Japan determined to settle abduction issue by talks with Kim


Japan is determined to settle the issue of Japanese nationals abducted by North Korea through direct talks with its leader Kim Jong Un, after U.S. President Donald Trump raised the issue during his historic summit with Kim on Tuesday.

"I'm determined that Japan will have to directly face North Korea and resolve (the abduction issue) bilaterally," Prime Minister Shinzo Abe told reporters later in the day, after speaking by phone with Trump.

Trump "told me that he accurately conveyed my thoughts about the issue to Mr Kim," Abe said, but declined to elaborate.

Separately, Chief Cabinet Secretary Yoshihide Suga told a press conference, "We have not changed our determination to settle (the abduction issue) by directly negotiating with North Korea."

Tokyo has long sought the return of Japanese kidnapped by Pyongyang in the 1970s and 1980s. After his talks with Trump last Thursday in Washington, Abe expressed his willingness to meet with Kim to seek an early resolution.

During the first-ever direct talks between a serving U.S. president and North Korean leader, Trump and Kim agreed to work toward "complete denuclearization of the Korean Peninsula," according to a joint statement released after the summit in Singapore.

Abe welcomed that development, saying it will be "a step toward the comprehensive resolution of various issues" concerning North Korea.

"North Korea has rich (natural) resources and a diligent workforce. It will have a bright future if it treads the right path," Abe said at a press conference earlier in the day.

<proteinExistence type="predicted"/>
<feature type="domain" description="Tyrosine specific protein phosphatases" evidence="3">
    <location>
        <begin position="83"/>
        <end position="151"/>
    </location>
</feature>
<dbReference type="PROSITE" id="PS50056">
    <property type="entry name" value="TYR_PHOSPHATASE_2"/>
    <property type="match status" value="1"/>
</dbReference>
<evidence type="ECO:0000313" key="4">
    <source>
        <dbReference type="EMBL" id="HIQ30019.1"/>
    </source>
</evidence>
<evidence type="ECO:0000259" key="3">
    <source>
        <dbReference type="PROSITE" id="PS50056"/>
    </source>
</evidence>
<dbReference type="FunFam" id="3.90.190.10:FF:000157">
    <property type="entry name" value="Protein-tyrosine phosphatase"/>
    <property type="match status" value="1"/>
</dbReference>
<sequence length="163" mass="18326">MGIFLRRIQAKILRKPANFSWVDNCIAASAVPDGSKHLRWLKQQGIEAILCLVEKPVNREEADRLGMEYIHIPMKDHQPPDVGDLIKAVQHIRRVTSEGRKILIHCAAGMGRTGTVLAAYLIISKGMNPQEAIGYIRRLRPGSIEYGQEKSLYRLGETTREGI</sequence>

In their phone conversation Tuesday, Abe and Trump reaffirmed their "basic policy urging (other countries) to completely implement" U.N. sanctions on North Korea, Abe said.

"Even if a certain promise is made at the summit, we should be careful about lowering our guard until we can confirm that specific steps have been taken," Defense Minister Itsunori Onodera said.

As North Korea's nuclear and missile development poses a security threat to Japan, the Abe administration has stressed over recent years the need to strengthen the country's defense capabilities.

Ahead of the Singapore summit, Tokyo sought to coordinate policy toward Pyongyang with Washington, and Trump promised to raise the long-standing issue of Japanese nationals abducted by North Korea.

But Foreign Minister Taro Kono said the abduction issue is something that Japan and North Korea will eventually have to deal with by themselves.

Kono plans to visit South Korea from Wednesday for talks with U.S. Secretary of State Mike Pompeo, who is accompanying Trump to Singapore, and South Korean Foreign Minister Kang Kyung Wha.


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